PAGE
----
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Federal court to hear evidence on cannabis classification

Posted on October 25th, 2014 by Global Ganja Report and tagged , , , , , , , .

medical marijuanaThe US District Court for the Eastern District of California will hold rare formal hearings beginning Oct. 27 to determine whether an indictment against Brian Justin Pickard and others for conspiracy to grow more than 1,000 marijuana plants violates the US Constitution, and whether marijuana is misclassified by the federal government as a dangerous drug with no medical value. US District Judge Kimberly J. Mueller will preside over the three-day hearing, which includes expert testimony from doctors Carl Hart, associate professor of psychology at Columbia University in New York; Greg Carter, medical director of St. Luke's Rehabilitation Institute in Spokane, Wash., and expert witness Chris Conrad.

Narco-counter-coup in Guinea-Bissau?

Posted on September 25th, 2014 by Bill Weinberg and tagged , , , , , .

AfricaTwo years ago, a military putsch in the small West African nation of Guinea-Bissau was dubbed a "narco-coup," with reports claiming the civilian president had been removed for his unwillingness to turn a blind eye to lucrative cocaine smuggling rackets by commanders of the armed forces. On Sept. 16, BBC News reported that the leader of the coup, armed forces chief Gen. Antonio Indjai, was dismissed by the new president, Jose Mario Vaz, who came to power following elections and a return to civilian rule earlier this year. Reuters suggests international pressure was behind the move. Indjai was replaced with Gen. Biague Na Ntan, described as a confidant of Vaz. Reuters notes that he is an ethnic Balanta like Indjai, which could smooth over resentment from the ethnic group that makes up about 60% of the army and security forces but just 25% of the population.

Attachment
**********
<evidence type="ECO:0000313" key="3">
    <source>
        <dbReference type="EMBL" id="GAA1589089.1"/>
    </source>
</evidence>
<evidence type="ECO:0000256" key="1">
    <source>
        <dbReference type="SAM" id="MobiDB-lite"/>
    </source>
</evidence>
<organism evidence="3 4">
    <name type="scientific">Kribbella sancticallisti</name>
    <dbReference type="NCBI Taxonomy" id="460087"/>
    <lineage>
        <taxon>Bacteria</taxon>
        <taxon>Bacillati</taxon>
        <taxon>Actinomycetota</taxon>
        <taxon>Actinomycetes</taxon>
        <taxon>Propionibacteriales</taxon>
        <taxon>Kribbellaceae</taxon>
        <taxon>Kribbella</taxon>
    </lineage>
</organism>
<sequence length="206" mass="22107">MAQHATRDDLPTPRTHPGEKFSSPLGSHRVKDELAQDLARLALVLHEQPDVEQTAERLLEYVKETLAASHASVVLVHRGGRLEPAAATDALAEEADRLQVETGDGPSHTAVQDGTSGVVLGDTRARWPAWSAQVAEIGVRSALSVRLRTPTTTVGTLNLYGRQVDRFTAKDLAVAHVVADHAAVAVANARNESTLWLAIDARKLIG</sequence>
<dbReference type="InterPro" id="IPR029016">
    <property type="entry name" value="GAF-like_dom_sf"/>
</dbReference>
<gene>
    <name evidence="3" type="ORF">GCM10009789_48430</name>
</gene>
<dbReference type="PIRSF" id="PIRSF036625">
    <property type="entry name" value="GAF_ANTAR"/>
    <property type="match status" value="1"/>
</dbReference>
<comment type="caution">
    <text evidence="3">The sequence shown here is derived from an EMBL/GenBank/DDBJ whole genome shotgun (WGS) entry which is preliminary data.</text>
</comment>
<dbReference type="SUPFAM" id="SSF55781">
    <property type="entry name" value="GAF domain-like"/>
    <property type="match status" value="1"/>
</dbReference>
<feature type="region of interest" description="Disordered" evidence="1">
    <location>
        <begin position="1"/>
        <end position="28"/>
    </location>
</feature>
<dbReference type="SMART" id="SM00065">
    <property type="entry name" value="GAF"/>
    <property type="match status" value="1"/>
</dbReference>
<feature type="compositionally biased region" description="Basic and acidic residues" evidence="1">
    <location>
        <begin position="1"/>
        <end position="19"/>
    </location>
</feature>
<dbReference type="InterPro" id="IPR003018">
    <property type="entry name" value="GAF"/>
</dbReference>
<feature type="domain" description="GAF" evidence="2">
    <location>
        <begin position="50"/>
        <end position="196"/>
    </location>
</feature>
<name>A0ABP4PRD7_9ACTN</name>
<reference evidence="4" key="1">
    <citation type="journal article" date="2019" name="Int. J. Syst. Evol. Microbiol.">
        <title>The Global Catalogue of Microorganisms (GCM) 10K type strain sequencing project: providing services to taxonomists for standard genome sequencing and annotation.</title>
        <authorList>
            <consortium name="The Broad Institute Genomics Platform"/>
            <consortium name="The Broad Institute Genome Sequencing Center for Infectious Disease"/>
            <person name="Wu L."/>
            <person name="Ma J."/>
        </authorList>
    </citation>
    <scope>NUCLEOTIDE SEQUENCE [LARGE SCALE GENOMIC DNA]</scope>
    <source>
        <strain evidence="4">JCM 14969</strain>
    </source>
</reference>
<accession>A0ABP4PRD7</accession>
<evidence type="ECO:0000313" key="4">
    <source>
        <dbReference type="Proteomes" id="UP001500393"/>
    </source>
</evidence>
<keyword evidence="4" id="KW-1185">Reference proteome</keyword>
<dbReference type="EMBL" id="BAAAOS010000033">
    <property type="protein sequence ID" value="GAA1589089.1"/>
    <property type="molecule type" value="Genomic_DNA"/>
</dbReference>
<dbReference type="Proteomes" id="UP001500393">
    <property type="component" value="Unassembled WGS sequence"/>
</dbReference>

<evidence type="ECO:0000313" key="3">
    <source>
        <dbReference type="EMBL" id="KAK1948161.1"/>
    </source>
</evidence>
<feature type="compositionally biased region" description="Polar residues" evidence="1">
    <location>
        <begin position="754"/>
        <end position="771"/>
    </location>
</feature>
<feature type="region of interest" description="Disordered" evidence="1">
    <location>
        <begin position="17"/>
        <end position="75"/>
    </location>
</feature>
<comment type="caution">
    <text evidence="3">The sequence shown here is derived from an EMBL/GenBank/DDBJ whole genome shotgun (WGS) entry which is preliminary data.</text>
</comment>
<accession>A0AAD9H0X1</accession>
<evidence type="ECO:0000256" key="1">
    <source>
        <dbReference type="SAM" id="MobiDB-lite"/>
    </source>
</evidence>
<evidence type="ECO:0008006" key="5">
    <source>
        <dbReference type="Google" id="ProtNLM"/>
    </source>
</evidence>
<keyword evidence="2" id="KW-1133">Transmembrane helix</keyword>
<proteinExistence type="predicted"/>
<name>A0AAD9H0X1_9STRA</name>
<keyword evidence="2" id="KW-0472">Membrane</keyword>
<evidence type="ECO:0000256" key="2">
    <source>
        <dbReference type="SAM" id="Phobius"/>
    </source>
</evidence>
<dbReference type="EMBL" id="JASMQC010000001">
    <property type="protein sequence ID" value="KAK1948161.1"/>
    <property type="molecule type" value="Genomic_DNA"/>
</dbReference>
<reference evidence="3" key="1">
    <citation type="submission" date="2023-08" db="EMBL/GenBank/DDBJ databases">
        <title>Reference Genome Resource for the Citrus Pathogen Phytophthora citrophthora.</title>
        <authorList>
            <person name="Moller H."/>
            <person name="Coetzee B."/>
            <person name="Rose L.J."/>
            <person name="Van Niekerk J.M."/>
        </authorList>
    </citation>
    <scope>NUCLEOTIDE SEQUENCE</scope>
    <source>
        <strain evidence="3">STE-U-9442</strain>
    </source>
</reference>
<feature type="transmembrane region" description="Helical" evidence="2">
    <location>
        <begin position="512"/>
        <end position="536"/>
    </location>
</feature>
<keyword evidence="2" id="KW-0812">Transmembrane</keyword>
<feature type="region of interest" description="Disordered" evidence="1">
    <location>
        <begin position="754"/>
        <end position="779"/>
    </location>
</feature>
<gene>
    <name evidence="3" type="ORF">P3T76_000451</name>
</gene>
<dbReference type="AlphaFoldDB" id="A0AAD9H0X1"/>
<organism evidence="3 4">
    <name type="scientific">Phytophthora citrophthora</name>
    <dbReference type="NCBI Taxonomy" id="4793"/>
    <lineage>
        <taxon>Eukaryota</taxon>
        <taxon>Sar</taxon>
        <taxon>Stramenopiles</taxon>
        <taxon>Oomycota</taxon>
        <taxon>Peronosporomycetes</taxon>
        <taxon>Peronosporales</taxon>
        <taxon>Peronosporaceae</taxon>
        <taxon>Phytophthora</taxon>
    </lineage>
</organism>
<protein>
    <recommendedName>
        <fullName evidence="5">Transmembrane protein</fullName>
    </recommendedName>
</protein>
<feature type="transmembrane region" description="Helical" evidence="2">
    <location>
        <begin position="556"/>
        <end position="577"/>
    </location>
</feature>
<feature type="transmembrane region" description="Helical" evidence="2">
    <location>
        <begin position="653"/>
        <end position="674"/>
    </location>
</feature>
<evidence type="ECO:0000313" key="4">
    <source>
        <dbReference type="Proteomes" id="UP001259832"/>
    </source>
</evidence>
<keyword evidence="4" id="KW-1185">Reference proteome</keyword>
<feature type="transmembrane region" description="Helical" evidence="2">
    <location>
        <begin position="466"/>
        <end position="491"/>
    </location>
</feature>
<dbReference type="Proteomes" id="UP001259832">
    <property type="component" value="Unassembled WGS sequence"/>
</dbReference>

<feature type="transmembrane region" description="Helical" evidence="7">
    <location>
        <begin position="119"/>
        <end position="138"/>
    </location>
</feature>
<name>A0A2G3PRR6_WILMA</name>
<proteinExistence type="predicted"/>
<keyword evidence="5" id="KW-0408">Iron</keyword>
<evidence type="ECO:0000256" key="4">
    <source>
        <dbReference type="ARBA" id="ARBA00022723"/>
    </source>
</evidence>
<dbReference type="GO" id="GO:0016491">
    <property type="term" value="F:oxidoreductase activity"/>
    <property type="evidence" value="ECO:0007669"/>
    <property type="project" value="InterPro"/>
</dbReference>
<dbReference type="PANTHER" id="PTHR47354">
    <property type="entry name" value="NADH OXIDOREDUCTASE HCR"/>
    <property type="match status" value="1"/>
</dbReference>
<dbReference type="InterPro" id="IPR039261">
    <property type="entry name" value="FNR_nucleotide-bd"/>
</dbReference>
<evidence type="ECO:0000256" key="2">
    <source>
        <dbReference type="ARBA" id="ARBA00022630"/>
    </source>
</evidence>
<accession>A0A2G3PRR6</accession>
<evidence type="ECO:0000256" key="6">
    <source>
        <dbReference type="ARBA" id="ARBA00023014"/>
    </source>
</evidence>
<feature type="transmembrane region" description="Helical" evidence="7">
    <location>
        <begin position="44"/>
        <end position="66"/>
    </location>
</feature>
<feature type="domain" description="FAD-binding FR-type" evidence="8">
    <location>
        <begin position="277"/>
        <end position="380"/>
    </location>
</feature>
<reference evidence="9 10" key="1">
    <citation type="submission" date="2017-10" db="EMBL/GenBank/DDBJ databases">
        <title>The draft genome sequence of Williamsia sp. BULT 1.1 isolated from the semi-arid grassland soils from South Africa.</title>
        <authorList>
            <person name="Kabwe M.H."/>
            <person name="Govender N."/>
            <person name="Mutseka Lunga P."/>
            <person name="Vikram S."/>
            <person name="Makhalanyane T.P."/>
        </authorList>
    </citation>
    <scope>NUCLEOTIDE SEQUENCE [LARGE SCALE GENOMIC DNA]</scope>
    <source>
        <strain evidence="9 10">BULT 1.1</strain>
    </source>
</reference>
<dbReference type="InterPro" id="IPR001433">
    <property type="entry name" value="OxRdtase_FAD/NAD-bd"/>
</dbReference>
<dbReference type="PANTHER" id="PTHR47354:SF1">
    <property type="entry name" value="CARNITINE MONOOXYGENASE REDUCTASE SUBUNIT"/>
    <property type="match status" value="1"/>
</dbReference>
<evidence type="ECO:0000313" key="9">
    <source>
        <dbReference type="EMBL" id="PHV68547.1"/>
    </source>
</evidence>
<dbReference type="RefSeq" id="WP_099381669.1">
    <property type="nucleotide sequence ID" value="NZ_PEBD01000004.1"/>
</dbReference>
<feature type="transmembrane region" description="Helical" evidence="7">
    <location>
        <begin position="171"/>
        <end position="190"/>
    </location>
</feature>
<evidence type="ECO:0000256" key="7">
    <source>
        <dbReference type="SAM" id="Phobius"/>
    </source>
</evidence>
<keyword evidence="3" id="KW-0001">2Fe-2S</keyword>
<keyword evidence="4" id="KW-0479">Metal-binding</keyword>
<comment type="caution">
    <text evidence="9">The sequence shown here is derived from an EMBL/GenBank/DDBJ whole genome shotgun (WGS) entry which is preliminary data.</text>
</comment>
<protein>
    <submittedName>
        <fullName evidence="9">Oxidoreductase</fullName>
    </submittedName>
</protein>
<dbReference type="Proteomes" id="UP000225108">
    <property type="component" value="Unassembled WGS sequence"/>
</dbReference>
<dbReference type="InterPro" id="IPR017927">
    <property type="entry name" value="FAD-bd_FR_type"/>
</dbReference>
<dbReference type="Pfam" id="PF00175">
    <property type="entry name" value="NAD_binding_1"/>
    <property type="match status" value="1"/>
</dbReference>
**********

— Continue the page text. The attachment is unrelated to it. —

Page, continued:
Peru: record coke bust points to Mexican cartel penetration

Posted on September 10th, 2014 by Bill Weinberg and tagged , , , , , .

PeruA record-breaking cocaine bust on Peru's Pacific coast points not only to the country's booming production, but also the increasing role of the Mexican cartels in the Andean narco economy. Peru's Interior Ministry announced the haul in a Sept. 1 statement, saying National Police and DEA agents had uncovered an unprecedented 7.6 metric tons of coke hidden in a shipment of coal at a warehouse in the northern fishing port of  Huanchaco, Trujillo region. "This is the largest drug seizure ever in Peru," said Interior Minister Daniel Urresti, speaking at a Lima press conference below a banner reading "Historic Blow to Illegal Drug Trafficking" at the hanger where the shipment had been flown for incineration. "It's historic."

Burma burns opium, but UN sees hype

Posted on July 7th, 2014 by Global Ganja Report and tagged , , , , , , , .

South East AsiaTo mark International Day against Drug Abuse and Illicit Trafficking June 26, Burmese authorities held drug-burning ceremonies, boasting the destruction of seized opium, heroin and methamphetamine said to be worth a combined $130 million. The mass burnings in Rangoon, Mandalay and Taunggyi were attended by officials from the DEA as well as from Chinese drug enforcement agencies. But UN officials meanwhile warned that illicit drug production in Burma continued to rise—mostly to supply a growing Asian market. Jeremy Douglas, UN Office on Drugs and Crime (UNODC) Southeast Asia representative, told The Irrawady website that Burmese opium production was "in 2006, at the lowest point, representing roughly 7% of the global production; it is now 18%. So it has increased year on year." As usual, the bulk of the opium was produced in Shan and Kachin states, where tribal armies have long used the opium trade to finance their insurgencies. But Douglas, speaking at a Rangoon press conference announcing release of the UNODC's new World Drug Report, also said Shan state has become a major transshipment point for methamphetamine—seizures of which in Southeast Asia are at the "highest levels ever recorded."